In step S306, a user interface 22 or controller 20 facilitates a command to move to a preset position from another position. For example, the user interface 22 or controller 20 may facilitate a command to enter the first preset position, the second preset position, or another preset position.

In step S305, the accelerometer or sensor detects an acceleration or deceleration of the boom.

In step S408, a controller 20 controls a first hydraulic cylinder 12 (associated with the boom 252) to attain the target boom position by reducing the detected acceleration or deceleration when the boom 252 falls within or enters within a predetermined range of the target boom angular position.

In step S410, a controller 20 controls the first hydraulic cylinder 12 to attain the target boom position of the boom 252; and controls the second hydraulic cylinder 16 (associated with the attachment 251) to attain the target attachment position associated with the preset position in response to the command.

FIG. 10 is a graph of angular position versus time for a boom and angular position versus time for an attachment. The vertical axis of the graph represents angular displacement, whereas the horizontal axis of the graph represents time. For illustrative purposes, which shall not limit the scope of any claims, angular displacement is shown in degrees and time is depicted in milliseconds.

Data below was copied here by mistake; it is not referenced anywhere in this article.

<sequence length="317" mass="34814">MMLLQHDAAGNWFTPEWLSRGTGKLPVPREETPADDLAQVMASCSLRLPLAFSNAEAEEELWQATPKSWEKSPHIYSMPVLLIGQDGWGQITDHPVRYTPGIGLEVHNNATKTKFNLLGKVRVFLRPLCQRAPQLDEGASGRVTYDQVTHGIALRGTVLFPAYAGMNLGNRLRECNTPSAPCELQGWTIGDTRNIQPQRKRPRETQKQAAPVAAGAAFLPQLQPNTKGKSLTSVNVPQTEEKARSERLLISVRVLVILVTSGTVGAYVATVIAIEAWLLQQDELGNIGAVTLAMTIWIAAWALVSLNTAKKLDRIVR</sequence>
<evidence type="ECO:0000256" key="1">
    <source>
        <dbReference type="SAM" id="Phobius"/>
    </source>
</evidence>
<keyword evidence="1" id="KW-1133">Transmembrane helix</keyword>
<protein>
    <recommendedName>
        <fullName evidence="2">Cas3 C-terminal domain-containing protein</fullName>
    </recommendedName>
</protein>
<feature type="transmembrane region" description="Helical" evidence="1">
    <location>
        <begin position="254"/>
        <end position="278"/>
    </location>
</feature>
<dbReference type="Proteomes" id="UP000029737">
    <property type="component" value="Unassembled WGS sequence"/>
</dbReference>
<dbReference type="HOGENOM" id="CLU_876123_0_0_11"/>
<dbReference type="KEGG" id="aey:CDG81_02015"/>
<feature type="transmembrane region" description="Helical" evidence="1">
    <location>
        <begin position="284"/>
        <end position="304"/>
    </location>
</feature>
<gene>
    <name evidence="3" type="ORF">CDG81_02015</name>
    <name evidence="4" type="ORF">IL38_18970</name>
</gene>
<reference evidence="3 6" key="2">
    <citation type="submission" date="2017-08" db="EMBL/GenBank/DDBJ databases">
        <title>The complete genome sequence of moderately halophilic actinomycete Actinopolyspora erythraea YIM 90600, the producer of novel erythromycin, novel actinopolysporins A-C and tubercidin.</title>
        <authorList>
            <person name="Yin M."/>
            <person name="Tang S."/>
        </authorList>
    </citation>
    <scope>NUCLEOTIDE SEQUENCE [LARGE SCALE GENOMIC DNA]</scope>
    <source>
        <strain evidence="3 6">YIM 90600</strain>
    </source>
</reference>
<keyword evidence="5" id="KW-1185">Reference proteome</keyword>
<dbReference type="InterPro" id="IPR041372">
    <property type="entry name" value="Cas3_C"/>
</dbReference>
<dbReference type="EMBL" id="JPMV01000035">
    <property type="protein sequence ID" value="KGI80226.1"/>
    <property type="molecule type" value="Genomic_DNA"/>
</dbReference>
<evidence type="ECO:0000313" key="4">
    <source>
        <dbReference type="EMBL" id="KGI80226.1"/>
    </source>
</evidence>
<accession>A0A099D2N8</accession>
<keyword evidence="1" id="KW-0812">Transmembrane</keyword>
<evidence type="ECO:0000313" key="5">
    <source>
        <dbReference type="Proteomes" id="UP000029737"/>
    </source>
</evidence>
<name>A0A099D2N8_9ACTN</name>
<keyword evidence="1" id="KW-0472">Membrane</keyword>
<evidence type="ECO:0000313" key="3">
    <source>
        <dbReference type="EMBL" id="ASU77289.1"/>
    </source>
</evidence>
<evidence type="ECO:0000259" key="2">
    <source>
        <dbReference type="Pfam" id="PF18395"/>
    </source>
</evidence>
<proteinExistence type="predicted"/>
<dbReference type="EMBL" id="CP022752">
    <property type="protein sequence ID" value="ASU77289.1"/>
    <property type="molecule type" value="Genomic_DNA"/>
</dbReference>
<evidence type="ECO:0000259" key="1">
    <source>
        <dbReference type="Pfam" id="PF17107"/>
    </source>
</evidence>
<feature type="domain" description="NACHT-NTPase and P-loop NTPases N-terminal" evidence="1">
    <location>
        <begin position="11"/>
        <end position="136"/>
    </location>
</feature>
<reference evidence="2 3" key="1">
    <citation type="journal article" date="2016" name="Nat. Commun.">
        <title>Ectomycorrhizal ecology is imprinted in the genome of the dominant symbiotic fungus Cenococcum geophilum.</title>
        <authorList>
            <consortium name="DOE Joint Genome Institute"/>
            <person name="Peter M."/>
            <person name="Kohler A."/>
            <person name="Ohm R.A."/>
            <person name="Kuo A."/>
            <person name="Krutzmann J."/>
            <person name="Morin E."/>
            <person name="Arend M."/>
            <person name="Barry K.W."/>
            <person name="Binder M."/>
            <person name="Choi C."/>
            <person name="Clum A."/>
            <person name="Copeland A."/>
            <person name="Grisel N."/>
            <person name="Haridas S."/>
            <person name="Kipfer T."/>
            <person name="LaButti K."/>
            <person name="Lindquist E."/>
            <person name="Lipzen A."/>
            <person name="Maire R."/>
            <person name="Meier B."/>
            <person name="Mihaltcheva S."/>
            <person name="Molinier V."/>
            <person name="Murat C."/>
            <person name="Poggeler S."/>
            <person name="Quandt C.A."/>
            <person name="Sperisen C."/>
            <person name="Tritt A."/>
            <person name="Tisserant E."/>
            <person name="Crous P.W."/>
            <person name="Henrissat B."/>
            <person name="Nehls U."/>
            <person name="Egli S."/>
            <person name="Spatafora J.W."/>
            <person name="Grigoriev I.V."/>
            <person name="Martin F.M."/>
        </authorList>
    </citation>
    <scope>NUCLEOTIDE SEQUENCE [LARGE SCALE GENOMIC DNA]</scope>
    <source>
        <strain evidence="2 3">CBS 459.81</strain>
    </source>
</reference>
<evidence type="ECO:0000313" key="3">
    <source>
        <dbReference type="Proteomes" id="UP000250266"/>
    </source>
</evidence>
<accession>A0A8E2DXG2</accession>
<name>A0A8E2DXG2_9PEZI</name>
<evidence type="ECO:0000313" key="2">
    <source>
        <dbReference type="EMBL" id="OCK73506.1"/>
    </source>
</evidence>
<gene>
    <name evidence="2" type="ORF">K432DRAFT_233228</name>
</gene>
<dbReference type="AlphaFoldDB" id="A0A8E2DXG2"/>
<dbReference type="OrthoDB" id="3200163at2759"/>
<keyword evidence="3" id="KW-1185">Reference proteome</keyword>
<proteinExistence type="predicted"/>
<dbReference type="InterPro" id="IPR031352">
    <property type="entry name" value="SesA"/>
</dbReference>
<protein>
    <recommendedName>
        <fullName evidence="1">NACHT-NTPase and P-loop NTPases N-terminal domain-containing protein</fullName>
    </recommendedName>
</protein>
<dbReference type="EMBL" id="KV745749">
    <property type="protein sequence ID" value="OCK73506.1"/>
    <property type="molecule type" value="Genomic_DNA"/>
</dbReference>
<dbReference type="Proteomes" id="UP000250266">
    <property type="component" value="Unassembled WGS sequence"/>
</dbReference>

The graph shows an attachment motion curve 900 that illustrates the movement of the attachment 251 (e.g., bucket) over time. The attachment motion curve 900 has a transition from an attachment starting position (906) to an attachment preset position (907) of the attachment 251 (e.g., bucket). The controller 20 and the control system may control the movement of the attachment 251 to conform to an uncompensated attachment motion curve segment 904 in the vicinity of the transition or a compensated attachment motion curve segment 905 in the vicinity of the transition. The compensated attachment motion curve segment 905 is shown as a dotted line in FIG. 10. In one embodiment, the controller 20 uses acceleration data or an acceleration signal from an accelerometer (e.g., accelerometer 26 in FIG. 11) to control the attachment 251 to conform to the compensated attachment motion curve segment 905.